Funding will also be used to extend capacity for existing polymerase chain reaction (PCR) testing currently being used in the UK.
Twickenham’s testing centre was empty despite callers being told no tests were available
At Greenwich there were very few visitors throughout the whole of Tuesday
Baroness Dido Harding, interim executive chairwoman of the National Institute for Health Protection, the body replacing Public Health England, said: ‘New testing technologies and methods are vital to keep the system evolving and improving, especially as we assess how routine testing could help pick up cases of the virus earlier.
‘We will continue to scale up our testing capacity by expanding our network of testing sites and investing in new technologies to reach even more people through NHS Test and Trace.’
Earlier this week health chiefs were forced to defend their coronavirus test programme – after claims helpline phone operators said London‘s empty centres had none and Bradford was the nearest available.
Callers to the 119 service told MailOnline over the past week they were stunned to be told no drive-through spots were available or postal swabs.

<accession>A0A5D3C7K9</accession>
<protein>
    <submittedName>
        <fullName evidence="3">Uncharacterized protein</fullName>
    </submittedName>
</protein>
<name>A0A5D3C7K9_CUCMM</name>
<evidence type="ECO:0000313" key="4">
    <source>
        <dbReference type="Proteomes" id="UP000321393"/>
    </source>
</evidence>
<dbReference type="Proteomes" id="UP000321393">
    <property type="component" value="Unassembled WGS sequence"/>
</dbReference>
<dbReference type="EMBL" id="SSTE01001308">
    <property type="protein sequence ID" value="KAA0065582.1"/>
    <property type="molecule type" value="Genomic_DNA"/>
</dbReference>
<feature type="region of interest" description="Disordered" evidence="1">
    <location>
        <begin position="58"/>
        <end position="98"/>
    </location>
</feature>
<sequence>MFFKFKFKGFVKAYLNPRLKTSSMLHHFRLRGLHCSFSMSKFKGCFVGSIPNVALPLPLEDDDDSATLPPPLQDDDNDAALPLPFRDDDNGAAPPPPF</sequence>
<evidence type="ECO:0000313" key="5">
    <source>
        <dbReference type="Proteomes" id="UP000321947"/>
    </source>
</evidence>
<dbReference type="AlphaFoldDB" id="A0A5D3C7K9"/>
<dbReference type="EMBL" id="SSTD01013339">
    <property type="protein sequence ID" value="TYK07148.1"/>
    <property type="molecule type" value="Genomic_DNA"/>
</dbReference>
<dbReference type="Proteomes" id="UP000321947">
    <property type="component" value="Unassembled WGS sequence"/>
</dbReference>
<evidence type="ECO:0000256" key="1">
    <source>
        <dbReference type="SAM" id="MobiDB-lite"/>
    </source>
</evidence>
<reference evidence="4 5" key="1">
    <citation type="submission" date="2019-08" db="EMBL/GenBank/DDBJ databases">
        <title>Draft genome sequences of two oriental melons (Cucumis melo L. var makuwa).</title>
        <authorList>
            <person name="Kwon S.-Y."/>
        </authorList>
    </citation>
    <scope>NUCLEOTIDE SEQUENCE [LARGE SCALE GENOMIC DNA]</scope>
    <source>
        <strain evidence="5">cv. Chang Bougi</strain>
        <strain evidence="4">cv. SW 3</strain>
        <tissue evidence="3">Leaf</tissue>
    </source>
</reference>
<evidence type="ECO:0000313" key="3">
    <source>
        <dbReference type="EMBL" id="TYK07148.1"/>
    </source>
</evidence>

One claimed she was told the nearest available test was in Bradford in West Yorkshire, some 200 miles away from the capital.
The Department of Health and Social Care insisted its Test and Trace programme was working and claimed it was testing ‘hundreds of thousands of people’ every day.
But it would not say how many had been tested in London, only that ‘To make sure we stay in control of this virus we are targeting our testing capacity at the areas that need it most’.
Heathrow’s testing facility had a few cars come through but did not seem to be used fully
The Government released figures today showing 186,500 tests had been carried out today
The latest numbers showed that a further 1,295 people have now tested positive for the virus
A MailOnline investigation discovered the testing centres in Twickenham, Heathrow and Greenwich were practically empty despite callers being told none were unavailable.
A number of people in the capital needing swabs have now come forward to complain they had been told none could be taken in the city.
One, who landed back in the UK on Saturday, was told she had to call 119 to organise a test after her friend tested positive.
She said: ‘I was told there were no tests in the whole of London and to call back at 8pm.
‘The same thing happened when I called back at 8pm – they told me the closest test I could get was 80 miles away, despite living in the capital city.
‘I ended up calling four times and trying to get an appointment and was told the same thing each time.
‘Three out of the four times I was told they didn’t even have any home testing kits to send me.
‘I ended up hiring a car and just turning up to the Twickenham testing centre to see if I could chance it.
‘It was completely empty and despite being told four times that I couldn’t get a test, I was tested straight away without an appointment or a wait.’